NFL player Peyton Manning announced his retirement in March after a storied 18-year-run. And while he'll go down in history for his brilliant athletic career, his colleagues, family and friends will also remember him for his famous heartfelt, hand-written letters -- thank you notes or words of congratulations that he penned to those he respected and admired.
To return the favor, Gatorade, along with some of the recipients of his famous notes, have come together in this beautiful tribute ad honoring No. 18 on the day of the NFL draft. In it, those who touched his life read back the lines Manning had written to them, turning his words into a new message of thanks and well-wishes for him.
The Pepsico brand and TBWA/Chiat/Day Los Angeles worked with members of the Manning family to gather together all those who appear in the ad.
Among them are Manning's former coaches, including Tony Dungy, his Indianapolis Colts head coach from 2002 to 2008 and David Cutcliffe, Duke head coach and Manning's coach at the University of Tennessee; his former teammates Jeff Saturday and Brandon Stokley; his family -- brother and New York Giants quarterback Eli Manning, and father Archie, an NFL Hall of Fame quarterback and his friend and fellow Gatorade athlete, the New York Yankees' Derek Jeter, who also received his own moving farewell from the brand, the award-winning "Made in New York" spot.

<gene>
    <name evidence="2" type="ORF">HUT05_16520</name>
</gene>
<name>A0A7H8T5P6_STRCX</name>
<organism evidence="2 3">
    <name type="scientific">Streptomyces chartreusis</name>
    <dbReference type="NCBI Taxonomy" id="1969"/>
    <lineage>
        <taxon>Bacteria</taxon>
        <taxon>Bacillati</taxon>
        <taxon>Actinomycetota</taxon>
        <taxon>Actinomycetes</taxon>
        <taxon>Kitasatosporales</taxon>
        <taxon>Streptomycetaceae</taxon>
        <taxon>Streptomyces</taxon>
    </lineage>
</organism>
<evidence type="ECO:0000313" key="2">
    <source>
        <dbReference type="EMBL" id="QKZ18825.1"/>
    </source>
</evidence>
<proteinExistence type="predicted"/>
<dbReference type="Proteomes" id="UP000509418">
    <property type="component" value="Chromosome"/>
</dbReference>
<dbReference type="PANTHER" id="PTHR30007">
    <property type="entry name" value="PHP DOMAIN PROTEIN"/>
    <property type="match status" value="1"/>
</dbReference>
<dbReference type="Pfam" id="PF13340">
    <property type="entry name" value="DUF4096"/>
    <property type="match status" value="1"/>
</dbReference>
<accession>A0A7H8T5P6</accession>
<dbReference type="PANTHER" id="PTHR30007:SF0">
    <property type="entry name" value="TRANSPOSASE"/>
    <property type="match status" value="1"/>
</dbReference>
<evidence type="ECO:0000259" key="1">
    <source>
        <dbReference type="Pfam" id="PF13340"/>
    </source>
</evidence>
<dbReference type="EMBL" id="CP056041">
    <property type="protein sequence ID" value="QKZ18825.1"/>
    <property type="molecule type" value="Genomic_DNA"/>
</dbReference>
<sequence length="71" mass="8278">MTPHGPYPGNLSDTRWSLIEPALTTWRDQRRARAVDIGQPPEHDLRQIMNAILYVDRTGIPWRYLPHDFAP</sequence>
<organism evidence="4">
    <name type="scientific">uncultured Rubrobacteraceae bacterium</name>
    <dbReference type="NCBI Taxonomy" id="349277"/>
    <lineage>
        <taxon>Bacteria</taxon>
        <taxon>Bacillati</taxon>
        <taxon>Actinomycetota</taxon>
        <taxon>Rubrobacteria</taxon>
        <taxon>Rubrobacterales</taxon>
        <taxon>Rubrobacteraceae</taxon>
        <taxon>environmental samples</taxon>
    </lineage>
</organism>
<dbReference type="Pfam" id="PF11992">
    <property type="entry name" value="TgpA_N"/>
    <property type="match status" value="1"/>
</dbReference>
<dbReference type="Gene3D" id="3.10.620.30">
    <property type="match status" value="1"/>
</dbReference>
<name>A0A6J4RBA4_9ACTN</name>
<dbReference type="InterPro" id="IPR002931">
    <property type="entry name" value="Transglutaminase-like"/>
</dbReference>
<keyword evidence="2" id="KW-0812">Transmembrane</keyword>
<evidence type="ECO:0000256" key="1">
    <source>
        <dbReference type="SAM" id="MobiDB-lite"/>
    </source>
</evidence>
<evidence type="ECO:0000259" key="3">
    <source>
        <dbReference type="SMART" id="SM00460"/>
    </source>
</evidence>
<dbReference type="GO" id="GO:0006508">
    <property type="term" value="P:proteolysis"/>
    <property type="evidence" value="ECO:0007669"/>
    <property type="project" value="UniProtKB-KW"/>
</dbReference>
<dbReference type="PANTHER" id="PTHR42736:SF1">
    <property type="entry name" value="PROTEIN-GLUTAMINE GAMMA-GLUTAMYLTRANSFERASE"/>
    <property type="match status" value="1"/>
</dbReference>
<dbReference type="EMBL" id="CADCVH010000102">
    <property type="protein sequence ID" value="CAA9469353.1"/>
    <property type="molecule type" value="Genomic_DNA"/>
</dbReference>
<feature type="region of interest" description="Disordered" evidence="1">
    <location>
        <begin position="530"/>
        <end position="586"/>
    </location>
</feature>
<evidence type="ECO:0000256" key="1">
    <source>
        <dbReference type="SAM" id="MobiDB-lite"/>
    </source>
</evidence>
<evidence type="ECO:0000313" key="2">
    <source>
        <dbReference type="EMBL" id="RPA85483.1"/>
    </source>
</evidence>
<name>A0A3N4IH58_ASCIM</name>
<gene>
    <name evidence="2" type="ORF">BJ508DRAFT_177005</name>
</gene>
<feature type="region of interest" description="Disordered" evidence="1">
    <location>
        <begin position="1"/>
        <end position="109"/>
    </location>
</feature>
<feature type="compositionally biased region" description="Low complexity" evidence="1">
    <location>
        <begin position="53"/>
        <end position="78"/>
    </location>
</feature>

The tribute film is set to Bob Dylan's 1964 classic tune "The Times They Are A Changin." It was directed by Smuggler's Henry-Alex Rubin and will air tonight ahead of the NFL Draft.
The production proved challenging, especially with the agency "having to keep this big secret from Peyton, as well as hunting down new letters along the way," said TBWA/Chiat/Day Senior Copywriter Kathleen Swanson. The agency filmed in eight cities over 18 days, "a fitting production schedule for #18," she added.
As for the decision to not include Mr. Manning in the ad, "Gatorade wanted a tribute just as powerful as "Made in New York", but didn't want something that felt like a sequel," said Global Creative Director Renato Fernandez. "Our goal was to create something unique to Peyton and his genuine character. He's a humble kind of guy, known for writing these wonderful heartfelt letters throughout his career. It just didn't feel right for Peyton to be in his own goodbye film -- so instead, we made a film for Peyton."
Mr. Manning was unaware of the ad until recently.
"He didn't know about the idea until this week," said Gatorade Director Campaign Integration Lauren Fritts. "And when he did see it, he was completely moved. We couldn't be happier with the result and hope it resonates just as well with Peyton's fans."
Also as part of the campaign, Gatorade and the agency have created a mural dedicated to Manning, which appears at the NFL draft village in Chicago through Sunday. Since Mr. Manning isn't big on social media, it features real Tweets about the player.